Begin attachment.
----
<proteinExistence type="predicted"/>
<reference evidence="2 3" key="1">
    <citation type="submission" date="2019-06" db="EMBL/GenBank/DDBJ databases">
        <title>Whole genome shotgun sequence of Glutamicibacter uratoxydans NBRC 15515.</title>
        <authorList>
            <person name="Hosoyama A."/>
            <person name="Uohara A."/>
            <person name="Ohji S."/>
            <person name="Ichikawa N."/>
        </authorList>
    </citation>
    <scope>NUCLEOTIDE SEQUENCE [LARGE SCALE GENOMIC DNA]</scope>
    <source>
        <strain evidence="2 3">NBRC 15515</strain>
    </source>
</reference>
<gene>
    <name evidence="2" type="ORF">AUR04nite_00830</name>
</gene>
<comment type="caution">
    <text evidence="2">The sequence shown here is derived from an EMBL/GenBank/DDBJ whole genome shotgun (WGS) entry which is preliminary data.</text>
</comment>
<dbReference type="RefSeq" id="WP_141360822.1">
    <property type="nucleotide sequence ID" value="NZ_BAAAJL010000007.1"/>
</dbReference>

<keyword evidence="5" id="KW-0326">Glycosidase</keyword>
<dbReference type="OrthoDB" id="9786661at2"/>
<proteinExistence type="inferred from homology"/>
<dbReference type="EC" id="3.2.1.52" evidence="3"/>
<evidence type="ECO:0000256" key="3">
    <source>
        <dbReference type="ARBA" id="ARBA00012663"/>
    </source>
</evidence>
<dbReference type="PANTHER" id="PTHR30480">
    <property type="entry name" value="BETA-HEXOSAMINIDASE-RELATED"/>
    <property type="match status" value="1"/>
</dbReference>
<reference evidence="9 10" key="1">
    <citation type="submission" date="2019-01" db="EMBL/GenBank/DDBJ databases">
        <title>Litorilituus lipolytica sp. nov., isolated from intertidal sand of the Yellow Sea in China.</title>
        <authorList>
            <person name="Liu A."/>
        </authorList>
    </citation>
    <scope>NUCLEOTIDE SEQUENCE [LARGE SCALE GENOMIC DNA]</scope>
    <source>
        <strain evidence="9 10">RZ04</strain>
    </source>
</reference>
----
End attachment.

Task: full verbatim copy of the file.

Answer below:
<proteinExistence type="predicted"/>
<reference evidence="2 3" key="1">
    <citation type="submission" date="2019-06" db="EMBL/GenBank/DDBJ databases">
        <title>Whole genome shotgun sequence of Glutamicibacter uratoxydans NBRC 15515.</title>
        <authorList>
            <person name="Hosoyama A."/>
            <person name="Uohara A."/>
            <person name="Ohji S."/>
            <person name="Ichikawa N."/>
        </authorList>
    </citation>
    <scope>NUCLEOTIDE SEQUENCE [LARGE SCALE GENOMIC DNA]</scope>
    <source>
        <strain evidence="2 3">NBRC 15515</strain>
    </source>
</reference>
<gene>
    <name evidence="2" type="ORF">AUR04nite_00830</name>
</gene>
<comment type="caution">
    <text evidence="2">The sequence shown here is derived from an EMBL/GenBank/DDBJ whole genome shotgun (WGS) entry which is preliminary data.</text>
</comment>
<dbReference type="RefSeq" id="WP_141360822.1">
    <property type="nucleotide sequence ID" value="NZ_BAAAJL010000007.1"/>
</dbReference>

<keyword evidence="5" id="KW-0326">Glycosidase</keyword>
<dbReference type="OrthoDB" id="9786661at2"/>
<proteinExistence type="inferred from homology"/>
<dbReference type="EC" id="3.2.1.52" evidence="3"/>
<evidence type="ECO:0000256" key="3">
    <source>
        <dbReference type="ARBA" id="ARBA00012663"/>
    </source>
</evidence>
<dbReference type="PANTHER" id="PTHR30480">
    <property type="entry name" value="BETA-HEXOSAMINIDASE-RELATED"/>
    <property type="match status" value="1"/>
</dbReference>
<reference evidence="9 10" key="1">
    <citation type="submission" date="2019-01" db="EMBL/GenBank/DDBJ databases">
        <title>Litorilituus lipolytica sp. nov., isolated from intertidal sand of the Yellow Sea in China.</title>
        <authorList>
            <person name="Liu A."/>
        </authorList>
    </citation>
    <scope>NUCLEOTIDE SEQUENCE [LARGE SCALE GENOMIC DNA]</scope>
    <source>
        <strain evidence="9 10">RZ04</strain>
    </source>
</reference>